btrowe1
Senior Member
Posts: 202
Joined: Thu Feb 16, 2012 11:57 pm
Location: South Glens Falls Ny,Zone 4B

What type of onions for over wintering

Next year I'd like to try this, But not sure what type to plant and when do I plant them??
I usually do white onions I think they're sets come in bunches of 48 to a pack, they're just bulbs and I plant them in late March early april. Can"t do reds as the squirrels like them, I had about 100 in the ground last year and they dug them all up and took em.. Go figure that. Bold little buggers weren't even afraid of me took em while I was planting my other crops.. They must really like them..

User avatar
digitS'
Super Green Thumb
Posts: 3539
Joined: Sun Sep 26, 2010 5:10 pm
Location: ID/Wa! border

You are talking about planting one year and harvesting the next, right?

It may work for you to try this: sowing seed as the summer temperatures began to cool but still, several weeks before the first frost.

I was able to do that with Walla Walla Sweet about 1 year out of 3, with a zone 5 winter between sowing and harvest. The other 2 years, the small plants survived just fine. However, they quickly bolted to seed. The last attempt - nearly 100% bolted.

It probably depends on the stress the plants experience before they can get to the growing season. Cold stress, is supposed to be one reason why you should not be in too much of a hurry to transplant, store-bought plants that have been grown in southern areas. They should go from their near-dormant state into growing conditions, not be slammed by severe weather. Of course, a zone 5 or a zone 6 winter is going to have some severe cold but, I suppose, if it gets too extreme or the cold comes after the plants have begun to grow again, they may just bolt to seed rather than growing thru to their usual bulbing time.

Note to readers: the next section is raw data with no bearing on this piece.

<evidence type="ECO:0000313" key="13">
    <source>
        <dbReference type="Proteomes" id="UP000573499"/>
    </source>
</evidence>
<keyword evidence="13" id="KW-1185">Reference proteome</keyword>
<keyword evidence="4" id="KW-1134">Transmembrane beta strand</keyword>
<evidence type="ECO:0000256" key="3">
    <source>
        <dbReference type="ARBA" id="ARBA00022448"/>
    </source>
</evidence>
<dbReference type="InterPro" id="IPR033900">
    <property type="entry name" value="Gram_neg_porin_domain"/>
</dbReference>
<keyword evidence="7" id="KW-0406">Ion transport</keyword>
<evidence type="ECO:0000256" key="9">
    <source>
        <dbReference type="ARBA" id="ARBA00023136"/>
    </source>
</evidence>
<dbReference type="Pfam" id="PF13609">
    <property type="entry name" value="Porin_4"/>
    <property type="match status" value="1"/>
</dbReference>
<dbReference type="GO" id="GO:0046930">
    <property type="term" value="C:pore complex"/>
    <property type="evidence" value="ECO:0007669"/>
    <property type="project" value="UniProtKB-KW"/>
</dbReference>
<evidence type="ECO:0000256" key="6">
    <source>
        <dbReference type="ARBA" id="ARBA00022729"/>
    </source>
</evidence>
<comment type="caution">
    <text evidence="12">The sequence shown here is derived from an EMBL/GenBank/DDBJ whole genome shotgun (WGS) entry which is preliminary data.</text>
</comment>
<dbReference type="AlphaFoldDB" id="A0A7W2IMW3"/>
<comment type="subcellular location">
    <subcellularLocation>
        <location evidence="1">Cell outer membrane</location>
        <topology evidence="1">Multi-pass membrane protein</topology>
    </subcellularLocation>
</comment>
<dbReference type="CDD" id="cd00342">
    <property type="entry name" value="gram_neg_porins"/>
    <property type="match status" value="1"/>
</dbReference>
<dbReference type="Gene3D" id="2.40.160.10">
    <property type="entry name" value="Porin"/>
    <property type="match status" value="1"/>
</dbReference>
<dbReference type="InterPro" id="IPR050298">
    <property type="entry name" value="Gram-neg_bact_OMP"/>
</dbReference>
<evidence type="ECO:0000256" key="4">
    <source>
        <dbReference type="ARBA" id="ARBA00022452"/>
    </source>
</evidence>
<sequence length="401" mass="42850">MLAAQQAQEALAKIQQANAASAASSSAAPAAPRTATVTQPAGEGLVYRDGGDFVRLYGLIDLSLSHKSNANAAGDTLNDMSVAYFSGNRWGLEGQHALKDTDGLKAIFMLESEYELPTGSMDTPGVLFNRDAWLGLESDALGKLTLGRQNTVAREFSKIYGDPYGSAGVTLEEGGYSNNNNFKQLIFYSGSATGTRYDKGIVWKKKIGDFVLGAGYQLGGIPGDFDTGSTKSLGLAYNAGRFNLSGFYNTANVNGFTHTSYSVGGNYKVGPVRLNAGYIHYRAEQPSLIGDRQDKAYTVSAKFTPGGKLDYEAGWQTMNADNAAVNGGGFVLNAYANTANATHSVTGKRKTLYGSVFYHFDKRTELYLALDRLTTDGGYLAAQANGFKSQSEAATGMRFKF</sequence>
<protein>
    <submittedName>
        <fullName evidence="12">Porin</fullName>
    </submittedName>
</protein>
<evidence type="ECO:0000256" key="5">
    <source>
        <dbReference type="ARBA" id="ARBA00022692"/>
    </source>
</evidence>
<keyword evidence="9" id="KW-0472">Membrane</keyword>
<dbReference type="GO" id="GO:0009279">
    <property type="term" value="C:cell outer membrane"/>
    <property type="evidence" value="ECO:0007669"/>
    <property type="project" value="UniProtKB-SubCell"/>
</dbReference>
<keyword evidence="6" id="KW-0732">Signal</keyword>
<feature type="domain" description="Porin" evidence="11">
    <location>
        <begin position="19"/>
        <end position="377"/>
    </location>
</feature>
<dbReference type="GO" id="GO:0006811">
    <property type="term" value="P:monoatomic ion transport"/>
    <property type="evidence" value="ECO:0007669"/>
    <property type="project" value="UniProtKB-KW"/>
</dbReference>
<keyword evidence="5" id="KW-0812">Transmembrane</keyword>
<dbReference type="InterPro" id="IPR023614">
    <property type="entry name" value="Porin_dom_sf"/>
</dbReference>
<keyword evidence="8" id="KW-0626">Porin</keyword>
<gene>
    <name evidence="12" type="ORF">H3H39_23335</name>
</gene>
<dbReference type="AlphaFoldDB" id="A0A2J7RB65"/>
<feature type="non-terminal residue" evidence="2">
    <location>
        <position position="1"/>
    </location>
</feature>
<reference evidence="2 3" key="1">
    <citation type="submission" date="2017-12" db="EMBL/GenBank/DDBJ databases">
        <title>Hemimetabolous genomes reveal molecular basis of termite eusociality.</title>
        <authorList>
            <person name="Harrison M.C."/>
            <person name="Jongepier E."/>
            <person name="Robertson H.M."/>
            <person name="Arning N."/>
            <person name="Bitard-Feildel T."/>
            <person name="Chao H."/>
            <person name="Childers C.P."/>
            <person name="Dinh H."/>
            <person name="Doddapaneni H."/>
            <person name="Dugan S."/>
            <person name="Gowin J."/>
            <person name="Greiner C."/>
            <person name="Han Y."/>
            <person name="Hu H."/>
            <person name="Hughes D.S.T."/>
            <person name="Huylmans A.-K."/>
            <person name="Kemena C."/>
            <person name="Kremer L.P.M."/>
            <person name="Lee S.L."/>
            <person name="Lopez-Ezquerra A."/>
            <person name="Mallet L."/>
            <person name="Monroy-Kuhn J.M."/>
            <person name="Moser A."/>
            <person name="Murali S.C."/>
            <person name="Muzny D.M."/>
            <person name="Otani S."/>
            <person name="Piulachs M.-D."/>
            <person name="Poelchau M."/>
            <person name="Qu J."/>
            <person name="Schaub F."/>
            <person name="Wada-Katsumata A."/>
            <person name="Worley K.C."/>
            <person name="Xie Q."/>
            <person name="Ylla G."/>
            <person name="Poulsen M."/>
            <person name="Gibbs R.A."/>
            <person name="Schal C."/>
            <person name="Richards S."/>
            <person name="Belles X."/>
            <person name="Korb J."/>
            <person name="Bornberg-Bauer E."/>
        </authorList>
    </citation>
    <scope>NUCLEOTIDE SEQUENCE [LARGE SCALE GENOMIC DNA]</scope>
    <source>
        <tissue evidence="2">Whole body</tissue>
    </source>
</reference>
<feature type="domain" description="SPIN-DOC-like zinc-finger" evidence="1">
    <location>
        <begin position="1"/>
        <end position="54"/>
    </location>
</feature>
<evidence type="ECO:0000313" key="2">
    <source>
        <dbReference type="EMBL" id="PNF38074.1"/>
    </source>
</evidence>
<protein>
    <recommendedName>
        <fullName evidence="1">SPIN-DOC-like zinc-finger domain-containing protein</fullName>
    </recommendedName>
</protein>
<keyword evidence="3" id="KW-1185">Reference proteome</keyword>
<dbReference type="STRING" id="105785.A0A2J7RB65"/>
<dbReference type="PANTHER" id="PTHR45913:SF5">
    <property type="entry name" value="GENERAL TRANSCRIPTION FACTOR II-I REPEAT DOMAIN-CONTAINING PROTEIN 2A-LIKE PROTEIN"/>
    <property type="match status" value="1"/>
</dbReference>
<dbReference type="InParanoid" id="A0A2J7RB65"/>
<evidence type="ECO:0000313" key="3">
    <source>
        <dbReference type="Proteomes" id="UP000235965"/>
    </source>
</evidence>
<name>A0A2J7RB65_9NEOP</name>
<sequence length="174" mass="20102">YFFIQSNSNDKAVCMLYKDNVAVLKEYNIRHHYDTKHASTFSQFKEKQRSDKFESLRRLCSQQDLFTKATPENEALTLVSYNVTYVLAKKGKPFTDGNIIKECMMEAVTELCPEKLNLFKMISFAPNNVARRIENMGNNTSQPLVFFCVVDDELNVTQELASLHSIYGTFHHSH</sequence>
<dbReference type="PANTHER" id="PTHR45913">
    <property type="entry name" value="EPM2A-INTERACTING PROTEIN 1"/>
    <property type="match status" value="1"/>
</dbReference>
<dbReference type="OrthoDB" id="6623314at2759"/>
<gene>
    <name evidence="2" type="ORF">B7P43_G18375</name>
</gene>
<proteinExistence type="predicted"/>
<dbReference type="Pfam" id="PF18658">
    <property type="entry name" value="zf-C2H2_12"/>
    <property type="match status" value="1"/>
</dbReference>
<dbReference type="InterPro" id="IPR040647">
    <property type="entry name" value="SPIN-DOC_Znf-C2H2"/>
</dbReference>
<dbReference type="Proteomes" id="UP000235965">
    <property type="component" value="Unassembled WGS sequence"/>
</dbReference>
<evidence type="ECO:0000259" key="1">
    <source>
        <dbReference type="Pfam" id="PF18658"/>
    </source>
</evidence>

I just went to starting the seed in my small greenhouse but if your conditions are right, you may be able to sow seed, perhaps about the end of August, for an onion crop the following year. Variety choice - I'd bet - could be an important factor. Altho' I grow a few different varieties each year, it was only Walla Walla that I tried to over-winter.

BTW - I live only about 200 miles north of Walla Walla, Washington. I understand that sowing onion seed in late August works fine there.

Steve
We are each other's harvest; we are each other's business; we are each other's magnitude and bond. ~ Gwendolyn Brooks

User avatar
jal_ut
Super Green Thumb
Posts: 7480
Joined: Mon Jan 19, 2009 3:20 am
Location: Northern Utah Zone 5

Any onion I ever tried to overwinter just bloomed next summer. They are biennial. That is what they do, bloom after going through winter.

Small sets about the size of a penny will usually bulb if planted in the spring. A few may bloom.

I can also get small plants in a bunch at the garden store. These have bulbed just fine for me.
Gardening at 5000 feet elevation, zone 4/5 Northern Utah, Frost free from May 25 to September 8 +/-

User avatar
digitS'
Super Green Thumb
Posts: 3539
Joined: Sun Sep 26, 2010 5:10 pm
Location: ID/Wa! border

I did some checking on varieties. Oregon State U has some information online:

[url=https://nwrec.hort.oregonstate.edu/owonion.html]Overwintering Onions, Willamette Valley[/url]
[url=https://nwrec.hort.oregonstate.edu/onionb-e.html]Dry Bulb Onions, Eastern Oregon[/url]

I kind of resent that there are so many strains available to commercial growers :wink: . They seem to get down to fairly specific regional choices but, I'll tell you what: I think it may have something to do with climate.

Anyway, Arbini & Locati are farms in the Walla Walla valley and "northern Umatilla County" is in Oregon but not all that far away. There isn't much information on Eastern Oregon, btrowe1. Still, I think that your home there on the Hudson isn't really in a valley like the Willamette.

I searched for the eastern Oregon varieties and began to think that I wasn't going to come up with anything but then found Imai Early Yellow onion seed at Kitazawa. In a way, this is kind of unfortunate since I have already ordered from Kitazawa and received the shipment just a couple of days ago!! [url=https://www.kitazawaseed.com/seed_135-96.html]Kitazawa Seed (click)[/url]

I also found Senshyu Yellow onion seed available to UK gardeners at Suttons. Aren't Suttons seeds also available in Canada??

Steve
We are each other's harvest; we are each other's business; we are each other's magnitude and bond. ~ Gwendolyn Brooks

Return to “Vegetable Gardening Forum”